Interdisciplinary Academic Conference on Human Rights
Friday 24 March 2006, LSE
The study of human rights challenges the boundaries between forms of knowledge and the various academic disciplines upon which it draws. In particular, thinking through the intellectual challenge that human rights presents demands that we combine the contribution of law - arguably its parent discipline - with the critical insights that have emerged from, for example, sociology, anthropology and political philosophy, amongst others. These 'perspectives' interpret and deploy differently various contemporary engagements, issues, discourses, and dilemmas of human rights. They focus on a variety of aspects, including the historical, economic, social and political contexts for the emergence of ideas about human rights and their various manifestations, and exist in a potentially fruitful tension with one another, each pointing up the limits of another.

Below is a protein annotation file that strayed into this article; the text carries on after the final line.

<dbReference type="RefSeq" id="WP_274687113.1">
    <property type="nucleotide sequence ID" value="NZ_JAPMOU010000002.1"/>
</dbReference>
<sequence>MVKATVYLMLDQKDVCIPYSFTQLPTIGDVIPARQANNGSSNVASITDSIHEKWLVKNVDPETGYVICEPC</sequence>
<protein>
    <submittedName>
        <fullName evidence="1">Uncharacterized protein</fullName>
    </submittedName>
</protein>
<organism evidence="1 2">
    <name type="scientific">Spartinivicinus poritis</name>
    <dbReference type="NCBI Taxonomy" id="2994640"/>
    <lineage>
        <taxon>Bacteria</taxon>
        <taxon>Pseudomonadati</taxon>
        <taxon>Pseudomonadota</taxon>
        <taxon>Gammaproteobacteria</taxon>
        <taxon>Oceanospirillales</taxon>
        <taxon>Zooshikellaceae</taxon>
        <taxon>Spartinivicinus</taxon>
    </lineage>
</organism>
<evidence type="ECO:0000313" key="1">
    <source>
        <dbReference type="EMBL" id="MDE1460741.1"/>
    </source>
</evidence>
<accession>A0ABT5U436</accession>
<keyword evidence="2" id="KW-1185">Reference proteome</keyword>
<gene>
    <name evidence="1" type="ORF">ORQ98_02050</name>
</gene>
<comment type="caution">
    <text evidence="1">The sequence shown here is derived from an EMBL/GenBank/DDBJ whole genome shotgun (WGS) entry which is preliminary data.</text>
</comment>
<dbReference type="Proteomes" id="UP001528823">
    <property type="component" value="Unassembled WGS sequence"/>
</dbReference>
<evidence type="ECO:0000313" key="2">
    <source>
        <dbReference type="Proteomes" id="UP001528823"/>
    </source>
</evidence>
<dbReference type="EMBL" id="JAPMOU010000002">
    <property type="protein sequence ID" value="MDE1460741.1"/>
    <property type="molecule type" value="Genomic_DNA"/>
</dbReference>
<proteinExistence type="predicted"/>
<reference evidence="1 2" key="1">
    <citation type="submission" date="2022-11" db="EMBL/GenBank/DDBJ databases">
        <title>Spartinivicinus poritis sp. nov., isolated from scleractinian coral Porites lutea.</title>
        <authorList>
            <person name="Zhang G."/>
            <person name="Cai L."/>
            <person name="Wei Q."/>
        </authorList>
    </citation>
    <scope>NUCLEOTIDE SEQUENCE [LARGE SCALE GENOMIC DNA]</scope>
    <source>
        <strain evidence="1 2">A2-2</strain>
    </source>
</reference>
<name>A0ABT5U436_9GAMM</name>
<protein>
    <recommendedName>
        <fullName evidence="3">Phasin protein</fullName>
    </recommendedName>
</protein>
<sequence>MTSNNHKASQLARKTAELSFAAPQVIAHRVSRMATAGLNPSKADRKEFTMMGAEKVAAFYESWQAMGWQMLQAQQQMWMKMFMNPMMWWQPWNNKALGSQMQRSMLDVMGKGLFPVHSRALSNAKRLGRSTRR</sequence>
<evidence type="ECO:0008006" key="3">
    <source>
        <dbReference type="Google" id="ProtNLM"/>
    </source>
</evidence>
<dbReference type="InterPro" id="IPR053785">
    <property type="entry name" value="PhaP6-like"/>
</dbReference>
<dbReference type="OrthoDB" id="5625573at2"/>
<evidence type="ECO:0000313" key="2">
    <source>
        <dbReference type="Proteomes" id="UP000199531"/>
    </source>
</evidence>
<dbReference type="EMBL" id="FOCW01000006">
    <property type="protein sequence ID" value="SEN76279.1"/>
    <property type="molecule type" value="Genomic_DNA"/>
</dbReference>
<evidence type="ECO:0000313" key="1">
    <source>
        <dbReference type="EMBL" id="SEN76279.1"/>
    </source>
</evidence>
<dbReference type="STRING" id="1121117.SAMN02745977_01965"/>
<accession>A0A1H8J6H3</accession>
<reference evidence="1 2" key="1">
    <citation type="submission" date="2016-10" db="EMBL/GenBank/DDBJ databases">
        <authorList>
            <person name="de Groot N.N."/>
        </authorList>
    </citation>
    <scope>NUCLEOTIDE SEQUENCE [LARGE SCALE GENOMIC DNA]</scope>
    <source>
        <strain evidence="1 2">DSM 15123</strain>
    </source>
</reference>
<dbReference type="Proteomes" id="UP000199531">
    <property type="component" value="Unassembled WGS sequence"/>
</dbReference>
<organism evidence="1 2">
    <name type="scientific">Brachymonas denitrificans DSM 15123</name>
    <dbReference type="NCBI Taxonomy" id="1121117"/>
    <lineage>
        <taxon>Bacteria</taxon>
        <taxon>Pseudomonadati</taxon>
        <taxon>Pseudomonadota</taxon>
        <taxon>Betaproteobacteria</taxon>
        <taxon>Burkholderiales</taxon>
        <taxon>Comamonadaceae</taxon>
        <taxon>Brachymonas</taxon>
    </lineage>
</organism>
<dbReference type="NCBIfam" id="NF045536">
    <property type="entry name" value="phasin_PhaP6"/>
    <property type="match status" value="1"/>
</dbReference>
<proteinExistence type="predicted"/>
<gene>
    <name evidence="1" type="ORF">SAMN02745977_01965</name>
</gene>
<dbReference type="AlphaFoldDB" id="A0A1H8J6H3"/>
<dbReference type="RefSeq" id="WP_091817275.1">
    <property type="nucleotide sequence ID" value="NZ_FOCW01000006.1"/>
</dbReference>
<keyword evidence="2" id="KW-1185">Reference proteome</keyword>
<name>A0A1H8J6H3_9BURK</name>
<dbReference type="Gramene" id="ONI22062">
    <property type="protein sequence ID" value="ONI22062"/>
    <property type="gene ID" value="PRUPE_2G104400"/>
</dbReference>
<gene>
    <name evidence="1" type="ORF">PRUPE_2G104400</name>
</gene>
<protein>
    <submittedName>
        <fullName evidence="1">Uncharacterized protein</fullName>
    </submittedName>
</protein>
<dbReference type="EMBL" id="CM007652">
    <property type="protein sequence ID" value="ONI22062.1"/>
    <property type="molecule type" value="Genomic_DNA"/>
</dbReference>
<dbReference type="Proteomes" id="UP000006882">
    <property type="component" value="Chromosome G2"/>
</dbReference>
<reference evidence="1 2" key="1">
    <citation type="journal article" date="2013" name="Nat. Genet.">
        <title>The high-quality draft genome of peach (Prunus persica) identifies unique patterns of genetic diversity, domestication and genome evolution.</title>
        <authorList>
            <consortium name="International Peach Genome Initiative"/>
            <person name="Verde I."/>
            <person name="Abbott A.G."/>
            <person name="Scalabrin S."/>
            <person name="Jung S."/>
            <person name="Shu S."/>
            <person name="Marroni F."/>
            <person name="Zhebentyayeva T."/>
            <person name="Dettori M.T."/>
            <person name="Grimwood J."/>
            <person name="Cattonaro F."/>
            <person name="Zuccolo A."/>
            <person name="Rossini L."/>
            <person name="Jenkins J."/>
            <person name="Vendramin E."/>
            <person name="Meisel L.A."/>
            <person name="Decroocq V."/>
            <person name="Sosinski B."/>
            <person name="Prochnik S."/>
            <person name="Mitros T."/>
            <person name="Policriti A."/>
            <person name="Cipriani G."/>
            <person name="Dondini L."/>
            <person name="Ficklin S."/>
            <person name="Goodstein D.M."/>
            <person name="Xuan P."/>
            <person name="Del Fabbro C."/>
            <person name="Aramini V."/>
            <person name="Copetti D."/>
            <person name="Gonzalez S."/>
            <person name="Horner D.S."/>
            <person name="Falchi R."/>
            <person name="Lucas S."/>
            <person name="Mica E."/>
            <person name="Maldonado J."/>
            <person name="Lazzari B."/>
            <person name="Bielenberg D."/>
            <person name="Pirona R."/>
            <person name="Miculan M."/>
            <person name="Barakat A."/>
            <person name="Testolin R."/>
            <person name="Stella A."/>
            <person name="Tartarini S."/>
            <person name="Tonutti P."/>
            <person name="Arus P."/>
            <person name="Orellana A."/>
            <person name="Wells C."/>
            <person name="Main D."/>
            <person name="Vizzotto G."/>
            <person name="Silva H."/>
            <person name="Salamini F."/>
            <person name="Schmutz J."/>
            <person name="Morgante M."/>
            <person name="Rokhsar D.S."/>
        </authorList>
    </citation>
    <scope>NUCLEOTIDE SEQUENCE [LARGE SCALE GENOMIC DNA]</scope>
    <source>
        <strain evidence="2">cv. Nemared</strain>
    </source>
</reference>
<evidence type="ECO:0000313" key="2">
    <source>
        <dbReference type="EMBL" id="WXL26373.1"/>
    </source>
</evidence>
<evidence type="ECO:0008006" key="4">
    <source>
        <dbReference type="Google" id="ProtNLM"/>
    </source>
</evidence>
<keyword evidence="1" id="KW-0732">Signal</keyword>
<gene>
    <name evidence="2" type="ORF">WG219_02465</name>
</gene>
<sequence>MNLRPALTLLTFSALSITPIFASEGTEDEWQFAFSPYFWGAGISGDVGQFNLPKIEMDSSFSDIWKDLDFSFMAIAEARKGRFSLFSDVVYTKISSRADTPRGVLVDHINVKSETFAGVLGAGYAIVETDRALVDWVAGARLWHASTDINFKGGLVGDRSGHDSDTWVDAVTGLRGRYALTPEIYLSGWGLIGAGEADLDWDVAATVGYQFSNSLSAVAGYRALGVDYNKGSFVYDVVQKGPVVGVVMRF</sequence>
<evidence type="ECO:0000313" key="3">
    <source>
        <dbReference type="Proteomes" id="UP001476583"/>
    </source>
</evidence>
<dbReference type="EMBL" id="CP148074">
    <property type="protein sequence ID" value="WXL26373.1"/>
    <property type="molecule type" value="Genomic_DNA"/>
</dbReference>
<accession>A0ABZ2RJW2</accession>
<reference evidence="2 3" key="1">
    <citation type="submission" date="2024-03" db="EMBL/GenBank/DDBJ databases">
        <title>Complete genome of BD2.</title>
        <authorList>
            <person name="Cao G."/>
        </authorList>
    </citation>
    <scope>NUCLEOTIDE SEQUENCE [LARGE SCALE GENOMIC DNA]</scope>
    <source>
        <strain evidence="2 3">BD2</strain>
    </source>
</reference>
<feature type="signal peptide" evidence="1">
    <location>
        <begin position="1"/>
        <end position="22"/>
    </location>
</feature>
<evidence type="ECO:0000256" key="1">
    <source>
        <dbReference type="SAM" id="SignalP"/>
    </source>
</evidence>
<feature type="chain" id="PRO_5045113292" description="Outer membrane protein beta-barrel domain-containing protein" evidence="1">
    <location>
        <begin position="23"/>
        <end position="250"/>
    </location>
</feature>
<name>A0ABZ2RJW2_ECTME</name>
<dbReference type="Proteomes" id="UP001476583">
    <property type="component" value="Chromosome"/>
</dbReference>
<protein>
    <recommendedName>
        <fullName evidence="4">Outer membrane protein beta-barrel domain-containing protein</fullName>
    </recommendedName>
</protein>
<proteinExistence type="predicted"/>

By evaluating these various disciplinary contributions and the limits that each of these perspectives entail, the conference aims to generate discussion around two key issues:
the place of the study of human rights in contemporary scholarship, and the importance to that study of a multidisciplinary or interdisciplinary engagement, and
the value or pay-off for understanding and furthering the agenda on human rights and the mechanisms of enforcement and control that might be generated by combining the diversity of disciplinary knowledge about human rights.
Conference texts available online